ATLANTA (AP) — In the tempest over shutdown politics, Louisiana Sen. Mary Landrieu stands out among Southern Democratic candidates with her embrace of the three-year-old health care law at the core of Capitol Hill dysfunction.
A third-term senator who faces a tough re-election fight next year, Landrieu called Republicans “reckless and irresponsible and radical” for using the federal budget and looming vote to raise the debt ceiling as leverage for demands to scrap President Barack Obama’s signature law.
“I’m not willing to negotiate away the character of this law on the debt ceiling,” Landrieu told The Associated Press recently. “I won’t negotiate it away on the budget. I won’t negotiate it away at all. Period.”
Yet Landrieu’s fellow Southern Democrats running in 2014 Senate races have taken a more cautious approach in the face of Republican pressure over the law they deride as “Obamacare.”
Democratic leaders refused Republican demands to scrap the law in exchange for passing a federal budget and raising the nation’s borrowing limit before Thursdays’ deadline from the Treasury Department. Republicans are betting that Landrieu and some of her colleagues will be vulnerable next year because of their 2010 votes for Obama’s health care law.
Two other Southern Democrats in the Senate, North Carolina’s Kay Hagan and Arkansas’ Mark Pryor, decry the impasse. But they don’t talk about the fiscal fight and the health care law together. That’s the same tack for Democratic Senate candidates Michelle Nunn in Georgia and Kentucky’s Alison Lundergan Grimes, who wants to knock off Senate Minority Leader Mitch McConnell if he wins a contested primary.
In all five states, Obama and the health care law are generally unpopular among white, conservative voters who tend to dominate elections in non-presidential years, but popular among African-American voters who are necessary for any statewide victory for a Democrat in the South.
With those dynamics, plus polls that suggest Republicans are getting more blame for the shutdown, many Democratic aides endorse the less aggressive approach.
“You see a lot of Democrats just sitting back and letting Republicans keeping digging, and it’s a smart strategy when they refuse to put the shovel down,” said Democratic consultant and pollster John Anzalone, whose clients include Hagan.
On the Senate floor recently, Hagan lamented “that some in Congress are playing political games with the most basic function of keeping the government running.” But she didn’t name any person or party, focusing instead on shutdown effects for veterans, tourism and university research.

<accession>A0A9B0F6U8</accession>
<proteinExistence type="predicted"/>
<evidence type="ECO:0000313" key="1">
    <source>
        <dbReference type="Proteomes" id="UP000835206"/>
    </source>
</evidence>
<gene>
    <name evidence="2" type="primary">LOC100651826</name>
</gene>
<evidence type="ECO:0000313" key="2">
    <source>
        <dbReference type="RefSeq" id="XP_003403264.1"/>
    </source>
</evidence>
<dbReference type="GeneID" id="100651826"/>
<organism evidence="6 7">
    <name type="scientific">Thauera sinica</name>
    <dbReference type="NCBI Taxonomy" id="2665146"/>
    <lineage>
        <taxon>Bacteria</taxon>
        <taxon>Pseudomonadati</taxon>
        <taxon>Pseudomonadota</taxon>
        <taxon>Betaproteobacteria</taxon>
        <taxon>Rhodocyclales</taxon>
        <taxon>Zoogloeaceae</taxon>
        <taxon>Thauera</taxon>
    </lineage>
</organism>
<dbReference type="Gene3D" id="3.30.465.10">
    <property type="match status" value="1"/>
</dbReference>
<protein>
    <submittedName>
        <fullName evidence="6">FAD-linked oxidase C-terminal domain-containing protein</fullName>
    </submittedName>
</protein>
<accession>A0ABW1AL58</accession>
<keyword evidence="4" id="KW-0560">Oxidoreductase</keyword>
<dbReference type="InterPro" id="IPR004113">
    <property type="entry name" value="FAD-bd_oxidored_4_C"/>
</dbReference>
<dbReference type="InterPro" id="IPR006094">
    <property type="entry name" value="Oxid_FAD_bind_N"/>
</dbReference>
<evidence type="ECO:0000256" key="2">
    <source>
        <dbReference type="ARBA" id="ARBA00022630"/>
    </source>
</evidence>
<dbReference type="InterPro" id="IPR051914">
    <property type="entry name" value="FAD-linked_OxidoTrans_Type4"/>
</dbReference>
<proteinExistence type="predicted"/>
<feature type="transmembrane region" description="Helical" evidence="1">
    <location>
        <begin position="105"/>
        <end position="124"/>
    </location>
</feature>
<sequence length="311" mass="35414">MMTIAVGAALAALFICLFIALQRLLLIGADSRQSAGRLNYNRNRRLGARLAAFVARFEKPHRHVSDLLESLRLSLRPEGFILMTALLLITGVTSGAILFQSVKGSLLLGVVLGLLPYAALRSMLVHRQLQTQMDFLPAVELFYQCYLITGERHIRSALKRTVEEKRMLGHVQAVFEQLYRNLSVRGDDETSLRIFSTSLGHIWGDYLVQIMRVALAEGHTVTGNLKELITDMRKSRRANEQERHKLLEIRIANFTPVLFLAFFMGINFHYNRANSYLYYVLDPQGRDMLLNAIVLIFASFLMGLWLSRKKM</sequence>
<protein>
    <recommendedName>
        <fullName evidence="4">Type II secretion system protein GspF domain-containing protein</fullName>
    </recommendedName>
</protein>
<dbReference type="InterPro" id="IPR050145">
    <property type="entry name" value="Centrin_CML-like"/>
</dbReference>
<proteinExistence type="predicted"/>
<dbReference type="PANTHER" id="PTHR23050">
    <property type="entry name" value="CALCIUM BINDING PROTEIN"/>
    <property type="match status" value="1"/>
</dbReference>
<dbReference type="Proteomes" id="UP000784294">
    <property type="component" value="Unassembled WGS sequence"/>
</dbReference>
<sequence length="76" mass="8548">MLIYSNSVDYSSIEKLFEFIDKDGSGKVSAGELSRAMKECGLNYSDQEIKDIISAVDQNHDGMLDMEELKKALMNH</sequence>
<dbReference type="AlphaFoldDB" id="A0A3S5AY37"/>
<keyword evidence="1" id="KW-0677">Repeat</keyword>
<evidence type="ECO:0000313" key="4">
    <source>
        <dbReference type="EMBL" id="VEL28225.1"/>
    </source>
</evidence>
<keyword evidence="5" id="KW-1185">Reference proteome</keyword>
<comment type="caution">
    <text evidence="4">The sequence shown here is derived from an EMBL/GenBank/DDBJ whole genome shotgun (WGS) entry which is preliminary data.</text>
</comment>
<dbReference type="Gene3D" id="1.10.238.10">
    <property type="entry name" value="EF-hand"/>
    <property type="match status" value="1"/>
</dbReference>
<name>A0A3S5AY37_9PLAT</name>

Pryor has called the House “drama city.” He launched a campaign ad in Arkansas recently mentioning his likely Republican opponent, Rep. Tom Cotton, alongside the shutdown. It was a retort to a Cotton ad hammering Pryor as “the deciding vote on Obamacare.” But Pryor’s comeback didn’t mention health care, and his critique of Cotton wasn’t for his position on the budget or debt ceiling, but for missing key budget votes to attend a fundraiser for the 2014 Senate campaign.
In Georgia, Nunn, a first-time candidate whose father served nearly a quarter century in the Senate, uses the shutdown to bolster her campaign as a Washington outsider critical of both parties. In an op-ed published in Sam Nunn’s hometown newspaper last Monday, the younger Nunn cast the situation as a “failure of leadership” and argued that “neither side has been serious about cutting government spending making the hard choices necessary to reduce our national debt.”
Yet, like Hagan, she never mentioned Obama, the health care law or even her own political affiliation as a Democrat. Nunn is running for the seat that retiring Republican Saxby Chambliss now holds. Her campaign did not make Nunn available for an interview.
In Kentucky, Grimes also fits the shutdown and debt ceiling brinkmanship into her already established theme: that McConnell puts his leadership post above Kentucky. “There’s no political gain or advantage to the government shutdown in contrast to what Senator McConnell might think,” Grimes told AP last week. Yet asked whether her party should give any ground on health care, she basically repeated herself.
Anzalone said the different approaches reflect the circumstances of individual races.
Pryor can hit Cotton with potential GOP baggage, but Obama is extremely unpopular in Arkansas and Republicans have been ascendant since the senator’s easy victory in 2008.
Hagan has her health care vote to defend, but can also sit back and watch a crowded Republican primary where every candidate has endorsed the GOP’s shutdown strategy. Nunn and Grimes don’t have to explain any votes in Washington, and they both have a contested primary on the other side.
Nuances aside, Anzalone said, each scenario justifies a Democrat running as a responsible problem solver trying to attract frustrated voters of all political and demographic identities.
Landrieu, meanwhile, has three previous victories that establish her reliance on core Democrats, and she’s already running against a sitting Republican congressman, Rep. Bill Cassidy.
She pitches herself as a pragmatist who gets things done, yet embraces her roots as a part of a Democratic family dynasty in her state. That’s never gotten her more than 52 percent of the vote, but she turns out wide margins among urban Democrats and African-Americans, while getting just enough white votes elsewhere.
She deflects questions about shutdown politics, instead rattling off a litany of bad Louisiana health statistics that she argues will improve under the new law. “This shouldn’t be about Barack Obama; it should be about the infant mortality rate in Louisiana,” Landrieu told AP. “People ask me how I could vote for this law. I ask them, ‘How could I not?'”
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